One of most heated rivalries in the NFL is ready for prime time with Steelers playing well
By Jeff Zrebiec
The Baltimore Sun
November 1, 2011
As he listened to his quarterback Joe Flacco speak to reporters and waited his turn at the podium following his team's 30-27 comeback victory over the Arizona Cardinals Sunday, Ravens coach John Harbaugh stole a couple of quick glances at a corner television, which was tuned in to the Pittsburgh Steelers' eventual victory over the New England Patriots.
For the rest of this week, there will no ambiguity as to where the Ravens' focus lies.
While always-entertaining linebacker Terrell Suggs may have been overstating things slightly when he guaranteed that the "whole NFL shuts down just for that game," there is no question that the Ravens-Steelers prime-time showdown Sunday at Heinz Field will not only add another chapter to arguably the league's most intense rivalry, but it could go a long way in determining the winner of the AFC North.
"It's a big game," said Harbaugh. "It's a game that we love to play in. It's Ravens-Steelers. We know how to play that game, they know how to play that game. We're looking forward to it. I do know that."
The Steelers, who haven't had their bye week yet, currently lead the division with a 6-2 record, while both the Ravens and the surprising Cincinnati Bengals stand at 5-2. Two weeks after they finish the regular-season series with Pittsburgh, the Ravens will play host to the Bengals.
Pittsburgh, meanwhile, will be in Cincinnati next weekend, and then home against the Bengals two weeks later. So over the next five weeks, there is a good chance that the division hierarchy will be clear.
"As you go down your schedule and the games build up, they all become important, but this certainly is a huge game coming up this week," said linebacker Jarret Johnson.
The Ravens started the season with a 35-7 drubbing of the Steelers, forcing a team record seven turnovers, including five by quarterback Ben Roethlisberger. A season-sweep of their rivals could be huge later this season with the division championship and a first-round bye in the playoffs potentially on the line.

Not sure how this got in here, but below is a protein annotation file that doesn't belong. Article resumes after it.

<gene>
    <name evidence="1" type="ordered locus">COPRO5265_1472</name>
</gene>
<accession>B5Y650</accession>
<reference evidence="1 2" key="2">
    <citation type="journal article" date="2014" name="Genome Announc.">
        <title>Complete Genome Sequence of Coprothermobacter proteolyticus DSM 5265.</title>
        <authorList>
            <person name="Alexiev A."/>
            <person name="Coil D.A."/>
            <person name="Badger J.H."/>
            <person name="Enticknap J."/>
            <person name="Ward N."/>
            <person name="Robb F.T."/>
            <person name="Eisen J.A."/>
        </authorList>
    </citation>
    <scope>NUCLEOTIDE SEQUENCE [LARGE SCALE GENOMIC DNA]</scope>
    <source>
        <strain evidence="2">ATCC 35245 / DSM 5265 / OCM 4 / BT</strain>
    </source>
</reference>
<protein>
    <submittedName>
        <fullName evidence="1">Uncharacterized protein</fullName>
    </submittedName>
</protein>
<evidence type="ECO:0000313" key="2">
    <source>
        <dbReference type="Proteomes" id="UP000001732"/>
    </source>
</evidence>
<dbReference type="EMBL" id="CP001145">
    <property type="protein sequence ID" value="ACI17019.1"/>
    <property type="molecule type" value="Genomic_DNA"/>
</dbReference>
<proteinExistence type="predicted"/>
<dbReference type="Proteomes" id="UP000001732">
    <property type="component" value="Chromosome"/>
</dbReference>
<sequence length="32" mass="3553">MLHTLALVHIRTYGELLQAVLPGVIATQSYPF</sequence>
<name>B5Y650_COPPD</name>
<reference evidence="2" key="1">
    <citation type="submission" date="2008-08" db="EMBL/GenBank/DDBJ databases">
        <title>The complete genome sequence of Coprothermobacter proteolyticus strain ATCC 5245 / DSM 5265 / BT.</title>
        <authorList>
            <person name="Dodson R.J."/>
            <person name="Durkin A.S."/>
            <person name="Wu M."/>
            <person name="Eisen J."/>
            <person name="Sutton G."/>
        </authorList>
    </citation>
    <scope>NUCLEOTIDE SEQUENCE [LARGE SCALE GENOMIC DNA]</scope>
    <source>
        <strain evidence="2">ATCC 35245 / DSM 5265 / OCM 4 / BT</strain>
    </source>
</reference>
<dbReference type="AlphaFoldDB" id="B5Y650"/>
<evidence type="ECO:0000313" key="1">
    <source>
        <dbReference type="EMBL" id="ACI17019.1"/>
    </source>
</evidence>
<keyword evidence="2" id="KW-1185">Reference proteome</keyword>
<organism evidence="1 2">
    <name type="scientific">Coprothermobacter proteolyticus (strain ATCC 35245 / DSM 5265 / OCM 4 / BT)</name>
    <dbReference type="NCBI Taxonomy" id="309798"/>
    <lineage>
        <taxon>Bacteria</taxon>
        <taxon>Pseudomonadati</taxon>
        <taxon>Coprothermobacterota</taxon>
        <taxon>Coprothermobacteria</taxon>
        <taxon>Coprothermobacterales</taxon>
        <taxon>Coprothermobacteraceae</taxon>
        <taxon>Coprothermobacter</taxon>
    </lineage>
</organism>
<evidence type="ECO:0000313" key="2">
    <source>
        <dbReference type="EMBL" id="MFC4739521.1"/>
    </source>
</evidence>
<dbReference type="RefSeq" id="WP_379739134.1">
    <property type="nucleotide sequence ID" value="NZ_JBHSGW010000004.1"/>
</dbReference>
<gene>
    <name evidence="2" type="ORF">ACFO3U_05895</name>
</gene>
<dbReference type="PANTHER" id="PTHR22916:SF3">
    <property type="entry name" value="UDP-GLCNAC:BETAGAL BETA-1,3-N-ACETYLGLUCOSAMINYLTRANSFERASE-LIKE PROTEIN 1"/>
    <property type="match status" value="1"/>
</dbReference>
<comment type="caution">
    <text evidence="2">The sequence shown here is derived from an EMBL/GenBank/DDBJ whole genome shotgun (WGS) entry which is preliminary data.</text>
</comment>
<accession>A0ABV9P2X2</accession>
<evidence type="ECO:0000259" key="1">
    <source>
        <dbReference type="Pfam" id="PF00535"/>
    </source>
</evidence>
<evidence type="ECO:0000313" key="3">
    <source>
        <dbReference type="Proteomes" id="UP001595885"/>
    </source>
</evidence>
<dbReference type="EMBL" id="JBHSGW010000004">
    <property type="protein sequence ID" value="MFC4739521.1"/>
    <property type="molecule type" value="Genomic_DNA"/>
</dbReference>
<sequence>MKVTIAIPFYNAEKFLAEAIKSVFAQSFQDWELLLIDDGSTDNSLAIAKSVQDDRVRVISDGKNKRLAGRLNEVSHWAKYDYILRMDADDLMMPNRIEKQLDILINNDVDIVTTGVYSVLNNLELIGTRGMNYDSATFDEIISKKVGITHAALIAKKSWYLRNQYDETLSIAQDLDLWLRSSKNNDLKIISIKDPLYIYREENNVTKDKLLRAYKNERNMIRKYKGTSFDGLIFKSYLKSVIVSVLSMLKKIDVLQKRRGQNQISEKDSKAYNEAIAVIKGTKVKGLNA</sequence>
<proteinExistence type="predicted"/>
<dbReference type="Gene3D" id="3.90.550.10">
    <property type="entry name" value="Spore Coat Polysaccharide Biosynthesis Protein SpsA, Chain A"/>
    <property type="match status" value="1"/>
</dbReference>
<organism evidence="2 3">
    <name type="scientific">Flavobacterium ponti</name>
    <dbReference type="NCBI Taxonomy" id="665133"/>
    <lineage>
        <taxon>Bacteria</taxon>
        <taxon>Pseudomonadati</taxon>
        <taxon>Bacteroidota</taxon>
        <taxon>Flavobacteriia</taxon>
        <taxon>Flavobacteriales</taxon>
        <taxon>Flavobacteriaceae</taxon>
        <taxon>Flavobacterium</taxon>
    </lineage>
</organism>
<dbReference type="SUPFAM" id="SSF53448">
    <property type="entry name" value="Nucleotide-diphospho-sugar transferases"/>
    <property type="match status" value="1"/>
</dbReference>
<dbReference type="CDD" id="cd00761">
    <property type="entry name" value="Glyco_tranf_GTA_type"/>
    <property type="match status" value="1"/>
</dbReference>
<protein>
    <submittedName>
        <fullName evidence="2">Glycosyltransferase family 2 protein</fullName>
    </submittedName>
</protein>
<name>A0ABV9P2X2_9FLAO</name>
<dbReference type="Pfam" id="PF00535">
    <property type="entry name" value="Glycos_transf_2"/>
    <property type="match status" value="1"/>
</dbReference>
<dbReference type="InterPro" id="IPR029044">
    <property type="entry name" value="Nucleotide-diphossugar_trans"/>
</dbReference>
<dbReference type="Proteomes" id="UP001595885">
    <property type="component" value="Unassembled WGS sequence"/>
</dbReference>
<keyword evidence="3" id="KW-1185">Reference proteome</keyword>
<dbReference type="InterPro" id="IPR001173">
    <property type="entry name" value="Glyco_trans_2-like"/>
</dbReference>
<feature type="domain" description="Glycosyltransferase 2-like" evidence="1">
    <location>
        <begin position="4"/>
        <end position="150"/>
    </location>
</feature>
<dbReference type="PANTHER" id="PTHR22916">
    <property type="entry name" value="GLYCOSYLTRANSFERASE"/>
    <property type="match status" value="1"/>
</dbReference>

However, such a result would be rare. Not only have they won just one of their last six games at Heinz Field, the Ravens haven't taken both regular-season games from the Steelers since 2006, which was also the year the team last won the AFC North.
The Ravens tried to say all the right things following their 28-point beat down of the Steelers on Sept. 11 — their largest margin of victory in the 34-game series — because they knew that Pittsburgh would bounce back and they'd have to go through them again this season, this time at Heinz Field.
It, however, would have been hard to envision the Steelers responding this well to the season-opening loss. They have won four straight games, beating the two teams that defeated the Ravens (the Tennessee Titans and Jacksonville Jaguars), the same Cardinals team that had the Ravens in a 24-3 hole deep into the second quarter Sunday, and the Patriots.
Pittsburgh's 25-17 victory over New England may have been the Steelers most impressive performance yet as the Dick LeBeau's defense, which was labeled too old and slow after Week One, held Tom Brady and the Patriots to 213 total yards of offense, and Roethlisberger threw for 365 yards and two touchdown passes.
In six games since throwing one touchdown pass and three interceptions against the Ravens, Roethlisberger has thrown for 13 touchdown passes and just four interceptions.
"They're the same team," said Harbaugh. "They've got injuries, they got adversity that they've been battling. I think they're the same Steelers that they've always been. They're a tough, hard-nosed team. They've got a great quarterback and a great defense and they're as physical as can be. It's a team we respect."
The Steelers questioned whether that was the case after what they believed was an attempt by the Ravens to embarrass them in the first meeting between the two teams. The Ravens went for a two-point conversion to make it 29-7 early in the third quarter and Flacco threw the ball to the end zone with a 32-7 lead late in the fourth quarter. The Pittsburgh defensive line also accused the Ravens of throwing chop blocks.
Pittsburgh safety Ryan Clark has been one of the more outspoken Steelers, making reference to Harbaugh raising his arms exhorting the crowd, and several Ravens dancing on the sideline in the later stages of the game.
"We'll remember everything," Steelers wide receiver Hines Ward said after the game.
Ward, who has been one of the main figures in the rivalry, sat out Sunday's game versus New England with an ankle injury and he isn't certain to play Sunday.
"A lot of guys won't get to play because they are hurt, but sure enough, 'Sizzle' will be there," said Suggs who has 13 1/2 regular season sacks against the Steelers, the most any active NFL player has compiled against Pittsburgh. "I get to go into Heinz Field and be the bad guy. It's going to be fun, but you know, they are going to go after me. We're going to have fun though."
Though their promises to be plenty of trash talk throughout the week, Ravens safety Ed Reed said that the rivalry and the ramifications of the game speak for themselves.
"We know what this is: It's Pittsburgh and Ravens," said Reed. "They started off rough, but here they go. They are playing good. It's going to be a battle. Sunday night is always a battle. It's always good football."